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Christian Barry |
Christian Barry is director of the Centre for Moral, Social, and Political Theory (CMSPT) in the School of Philosophy at the Research School of Social Sciences (RSSS), Australian National University. He also hosts Public Ethics Radio, an online audio broadcast with ethicists discussing timely and important practical dilemmas. » People

Nancy Birdsall |
Nancy Birdsall is founding president of the Center for Global Development. » People

Robert M. Cutler |
Robert M. Cutler is a fellow at the Institute of European, Russian, and Eurasian Studies, Carleton University, Ottawa. » People

The Lower Aguán in Honduras and the Deadly Battle Over Land Rights | 05/06/14
Lynn Holland
The tumult in the Lower Aguán calls for a more thorough examination of the nature of land rights conflict and its role in making Honduras the murder capital of the world. Each side claims ownership of the land based on agrarian reform measures undertaken in different eras. And both the U.S. and the World Bank have played an important part. » Publications » Carnegie Ethics Online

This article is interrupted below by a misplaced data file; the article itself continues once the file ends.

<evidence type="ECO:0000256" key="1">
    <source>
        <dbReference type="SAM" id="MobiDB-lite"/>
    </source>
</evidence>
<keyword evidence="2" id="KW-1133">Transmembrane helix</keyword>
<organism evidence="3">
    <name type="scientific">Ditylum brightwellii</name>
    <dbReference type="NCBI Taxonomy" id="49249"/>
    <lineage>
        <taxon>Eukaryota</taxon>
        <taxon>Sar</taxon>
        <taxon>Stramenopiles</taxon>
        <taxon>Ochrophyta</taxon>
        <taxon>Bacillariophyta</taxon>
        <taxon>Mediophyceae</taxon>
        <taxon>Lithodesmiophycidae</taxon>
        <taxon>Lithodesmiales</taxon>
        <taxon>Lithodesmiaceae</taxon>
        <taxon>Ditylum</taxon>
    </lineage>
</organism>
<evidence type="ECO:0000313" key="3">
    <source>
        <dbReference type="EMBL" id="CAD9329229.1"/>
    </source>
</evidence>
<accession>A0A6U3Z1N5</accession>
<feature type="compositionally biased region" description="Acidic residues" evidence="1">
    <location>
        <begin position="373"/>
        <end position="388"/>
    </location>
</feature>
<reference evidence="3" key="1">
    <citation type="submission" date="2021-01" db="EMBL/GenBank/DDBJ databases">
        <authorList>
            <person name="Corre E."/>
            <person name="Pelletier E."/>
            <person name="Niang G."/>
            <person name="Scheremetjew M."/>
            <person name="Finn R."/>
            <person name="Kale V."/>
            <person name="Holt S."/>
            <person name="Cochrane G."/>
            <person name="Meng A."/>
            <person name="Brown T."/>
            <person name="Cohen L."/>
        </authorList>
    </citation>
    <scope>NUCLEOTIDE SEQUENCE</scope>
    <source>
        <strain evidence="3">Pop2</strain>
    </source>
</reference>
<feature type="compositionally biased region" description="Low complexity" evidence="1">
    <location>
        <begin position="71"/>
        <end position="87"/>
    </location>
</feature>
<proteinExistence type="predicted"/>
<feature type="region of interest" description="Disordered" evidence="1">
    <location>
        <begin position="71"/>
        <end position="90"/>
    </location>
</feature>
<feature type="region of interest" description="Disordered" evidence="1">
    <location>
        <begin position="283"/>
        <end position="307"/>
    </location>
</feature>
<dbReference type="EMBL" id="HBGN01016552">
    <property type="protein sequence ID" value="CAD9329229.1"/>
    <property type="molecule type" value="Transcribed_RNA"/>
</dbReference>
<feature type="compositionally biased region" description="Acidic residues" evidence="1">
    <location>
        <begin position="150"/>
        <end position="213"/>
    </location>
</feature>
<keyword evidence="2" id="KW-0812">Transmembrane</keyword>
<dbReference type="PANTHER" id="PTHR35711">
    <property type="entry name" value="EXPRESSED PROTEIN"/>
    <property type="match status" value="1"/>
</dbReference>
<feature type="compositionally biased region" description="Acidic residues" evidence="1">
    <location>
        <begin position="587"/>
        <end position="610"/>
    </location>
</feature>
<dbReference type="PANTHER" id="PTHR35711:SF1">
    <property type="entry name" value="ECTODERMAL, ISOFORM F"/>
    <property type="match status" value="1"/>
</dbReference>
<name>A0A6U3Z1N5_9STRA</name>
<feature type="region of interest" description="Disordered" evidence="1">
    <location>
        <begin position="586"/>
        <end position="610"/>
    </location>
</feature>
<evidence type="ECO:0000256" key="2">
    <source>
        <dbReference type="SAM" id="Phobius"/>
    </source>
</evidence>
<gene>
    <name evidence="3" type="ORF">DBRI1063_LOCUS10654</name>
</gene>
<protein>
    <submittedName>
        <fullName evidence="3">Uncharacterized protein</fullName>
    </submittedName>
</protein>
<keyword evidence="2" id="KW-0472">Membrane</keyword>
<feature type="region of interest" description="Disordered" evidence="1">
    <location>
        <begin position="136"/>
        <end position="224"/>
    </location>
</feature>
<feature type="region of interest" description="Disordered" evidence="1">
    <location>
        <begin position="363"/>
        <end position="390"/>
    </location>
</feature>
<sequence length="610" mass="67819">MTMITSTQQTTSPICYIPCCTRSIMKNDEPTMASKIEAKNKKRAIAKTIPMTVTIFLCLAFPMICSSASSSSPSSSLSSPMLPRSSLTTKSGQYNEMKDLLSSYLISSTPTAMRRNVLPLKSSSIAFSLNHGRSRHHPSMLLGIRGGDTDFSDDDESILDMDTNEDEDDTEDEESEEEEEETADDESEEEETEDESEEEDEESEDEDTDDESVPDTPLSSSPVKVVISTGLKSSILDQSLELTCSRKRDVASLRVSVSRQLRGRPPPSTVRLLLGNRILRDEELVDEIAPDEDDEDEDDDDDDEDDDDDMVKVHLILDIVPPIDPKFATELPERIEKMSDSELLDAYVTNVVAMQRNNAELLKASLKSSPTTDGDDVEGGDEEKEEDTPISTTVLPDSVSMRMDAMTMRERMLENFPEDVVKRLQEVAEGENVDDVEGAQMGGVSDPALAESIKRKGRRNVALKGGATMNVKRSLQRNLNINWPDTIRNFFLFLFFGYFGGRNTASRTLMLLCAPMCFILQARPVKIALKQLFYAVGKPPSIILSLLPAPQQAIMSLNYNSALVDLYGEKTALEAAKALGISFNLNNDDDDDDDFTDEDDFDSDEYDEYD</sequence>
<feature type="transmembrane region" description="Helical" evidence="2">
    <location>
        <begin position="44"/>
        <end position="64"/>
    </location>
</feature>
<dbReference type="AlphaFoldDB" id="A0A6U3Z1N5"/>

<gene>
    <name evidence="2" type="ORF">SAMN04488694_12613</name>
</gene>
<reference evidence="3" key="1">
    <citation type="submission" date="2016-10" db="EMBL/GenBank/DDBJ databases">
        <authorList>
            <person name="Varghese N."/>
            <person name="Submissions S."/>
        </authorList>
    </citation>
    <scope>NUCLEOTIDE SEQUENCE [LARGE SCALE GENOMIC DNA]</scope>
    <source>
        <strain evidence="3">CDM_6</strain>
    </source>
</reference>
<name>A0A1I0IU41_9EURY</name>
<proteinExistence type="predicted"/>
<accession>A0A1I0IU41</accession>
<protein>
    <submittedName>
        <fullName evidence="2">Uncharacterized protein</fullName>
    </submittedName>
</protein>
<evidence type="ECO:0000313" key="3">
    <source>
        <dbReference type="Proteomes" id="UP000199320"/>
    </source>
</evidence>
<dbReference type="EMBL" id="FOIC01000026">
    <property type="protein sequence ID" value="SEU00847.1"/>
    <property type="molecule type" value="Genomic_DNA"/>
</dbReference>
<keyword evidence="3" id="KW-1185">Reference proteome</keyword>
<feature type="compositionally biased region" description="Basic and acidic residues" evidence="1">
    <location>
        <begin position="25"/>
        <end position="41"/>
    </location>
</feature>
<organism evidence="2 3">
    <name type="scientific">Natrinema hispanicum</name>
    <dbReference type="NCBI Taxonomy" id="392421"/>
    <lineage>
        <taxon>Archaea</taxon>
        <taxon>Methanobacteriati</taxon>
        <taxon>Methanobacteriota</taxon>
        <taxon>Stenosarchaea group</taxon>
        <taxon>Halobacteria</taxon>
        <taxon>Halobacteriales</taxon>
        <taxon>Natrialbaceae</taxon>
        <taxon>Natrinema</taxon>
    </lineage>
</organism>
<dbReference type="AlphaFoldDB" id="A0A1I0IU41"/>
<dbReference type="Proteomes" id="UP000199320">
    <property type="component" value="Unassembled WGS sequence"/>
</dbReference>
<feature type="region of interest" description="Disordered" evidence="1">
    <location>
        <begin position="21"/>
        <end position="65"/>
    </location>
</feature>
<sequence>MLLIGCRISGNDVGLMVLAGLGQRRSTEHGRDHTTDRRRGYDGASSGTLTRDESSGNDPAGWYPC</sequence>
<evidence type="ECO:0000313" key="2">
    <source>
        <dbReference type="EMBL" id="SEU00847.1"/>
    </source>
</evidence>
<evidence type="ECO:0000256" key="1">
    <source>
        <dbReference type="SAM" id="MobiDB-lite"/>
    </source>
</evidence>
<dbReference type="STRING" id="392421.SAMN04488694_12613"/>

World Poverty and Human Rights [Full Text] | 02/28/14
Thomas Pogge
Despite a high and growing global average income, billions of human beings are still condemned to lifelong severe poverty, with all its attendant evils of low life expectancy, social exclusion, ill health, illiteracy, dependency, and effective enslavement. This problem is solvable, despite its magnitude. » Publications » Ethics & International Affairs » Ethics & International Affairs, Volume 19.1 (Spring 2005) » Symposium: World Poverty and Human Rights

Arash Abizadeh on Immigration | 09/30/13
Arash Abizadeh, Christian Barry, Matt Peterson
As the U.S. moves toward a major overhaul of its immigration system, many of those most significantly affected are being left out of the debate--not just illegal immigrants already in the U.S., but also anyone who might ever want to come. The same is true everywhere immigration is being debated. Arash Abizadeh thinks all those outsiders deserve a say. » Studio » All Audio, Video, Transcripts